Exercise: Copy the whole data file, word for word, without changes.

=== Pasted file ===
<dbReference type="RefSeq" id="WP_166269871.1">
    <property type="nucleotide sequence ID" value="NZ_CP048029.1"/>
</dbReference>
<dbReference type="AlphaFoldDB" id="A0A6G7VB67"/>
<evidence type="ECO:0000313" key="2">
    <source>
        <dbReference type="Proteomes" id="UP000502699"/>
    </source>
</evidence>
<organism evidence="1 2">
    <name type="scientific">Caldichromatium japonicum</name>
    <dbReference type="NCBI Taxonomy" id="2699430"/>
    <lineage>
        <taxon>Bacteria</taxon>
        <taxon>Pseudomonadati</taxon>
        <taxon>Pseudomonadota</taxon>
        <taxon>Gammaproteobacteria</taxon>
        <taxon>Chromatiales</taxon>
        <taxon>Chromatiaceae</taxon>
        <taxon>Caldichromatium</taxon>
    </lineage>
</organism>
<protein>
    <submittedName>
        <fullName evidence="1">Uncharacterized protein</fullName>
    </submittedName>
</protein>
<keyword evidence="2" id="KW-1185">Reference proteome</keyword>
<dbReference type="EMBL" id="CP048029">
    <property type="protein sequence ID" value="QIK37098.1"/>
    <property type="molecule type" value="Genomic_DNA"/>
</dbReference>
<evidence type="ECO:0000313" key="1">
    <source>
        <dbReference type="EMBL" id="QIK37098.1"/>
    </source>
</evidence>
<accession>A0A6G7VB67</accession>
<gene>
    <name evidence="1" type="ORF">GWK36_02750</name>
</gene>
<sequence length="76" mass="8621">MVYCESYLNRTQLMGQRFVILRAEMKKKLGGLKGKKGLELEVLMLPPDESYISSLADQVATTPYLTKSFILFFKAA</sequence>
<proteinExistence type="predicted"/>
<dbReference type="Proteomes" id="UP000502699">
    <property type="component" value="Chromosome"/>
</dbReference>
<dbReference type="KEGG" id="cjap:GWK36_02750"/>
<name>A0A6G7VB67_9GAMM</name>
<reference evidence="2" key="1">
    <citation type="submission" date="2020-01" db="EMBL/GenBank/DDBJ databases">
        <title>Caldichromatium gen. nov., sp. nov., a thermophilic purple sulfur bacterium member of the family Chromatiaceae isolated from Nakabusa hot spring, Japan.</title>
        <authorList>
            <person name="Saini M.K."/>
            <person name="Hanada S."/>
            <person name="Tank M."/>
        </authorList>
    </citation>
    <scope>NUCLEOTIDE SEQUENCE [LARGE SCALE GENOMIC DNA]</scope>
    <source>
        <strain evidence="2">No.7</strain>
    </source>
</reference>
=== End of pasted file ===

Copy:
<dbReference type="RefSeq" id="WP_166269871.1">
    <property type="nucleotide sequence ID" value="NZ_CP048029.1"/>
</dbReference>
<dbReference type="AlphaFoldDB" id="A0A6G7VB67"/>
<evidence type="ECO:0000313" key="2">
    <source>
        <dbReference type="Proteomes" id="UP000502699"/>
    </source>
</evidence>
<organism evidence="1 2">
    <name type="scientific">Caldichromatium japonicum</name>
    <dbReference type="NCBI Taxonomy" id="2699430"/>
    <lineage>
        <taxon>Bacteria</taxon>
        <taxon>Pseudomonadati</taxon>
        <taxon>Pseudomonadota</taxon>
        <taxon>Gammaproteobacteria</taxon>
        <taxon>Chromatiales</taxon>
        <taxon>Chromatiaceae</taxon>
        <taxon>Caldichromatium</taxon>
    </lineage>
</organism>
<protein>
    <submittedName>
        <fullName evidence="1">Uncharacterized protein</fullName>
    </submittedName>
</protein>
<keyword evidence="2" id="KW-1185">Reference proteome</keyword>
<dbReference type="EMBL" id="CP048029">
    <property type="protein sequence ID" value="QIK37098.1"/>
    <property type="molecule type" value="Genomic_DNA"/>
</dbReference>
<evidence type="ECO:0000313" key="1">
    <source>
        <dbReference type="EMBL" id="QIK37098.1"/>
    </source>
</evidence>
<accession>A0A6G7VB67</accession>
<gene>
    <name evidence="1" type="ORF">GWK36_02750</name>
</gene>
<sequence length="76" mass="8621">MVYCESYLNRTQLMGQRFVILRAEMKKKLGGLKGKKGLELEVLMLPPDESYISSLADQVATTPYLTKSFILFFKAA</sequence>
<proteinExistence type="predicted"/>
<dbReference type="Proteomes" id="UP000502699">
    <property type="component" value="Chromosome"/>
</dbReference>
<dbReference type="KEGG" id="cjap:GWK36_02750"/>
<name>A0A6G7VB67_9GAMM</name>
<reference evidence="2" key="1">
    <citation type="submission" date="2020-01" db="EMBL/GenBank/DDBJ databases">
        <title>Caldichromatium gen. nov., sp. nov., a thermophilic purple sulfur bacterium member of the family Chromatiaceae isolated from Nakabusa hot spring, Japan.</title>
        <authorList>
            <person name="Saini M.K."/>
            <person name="Hanada S."/>
            <person name="Tank M."/>
        </authorList>
    </citation>
    <scope>NUCLEOTIDE SEQUENCE [LARGE SCALE GENOMIC DNA]</scope>
    <source>
        <strain evidence="2">No.7</strain>
    </source>
</reference>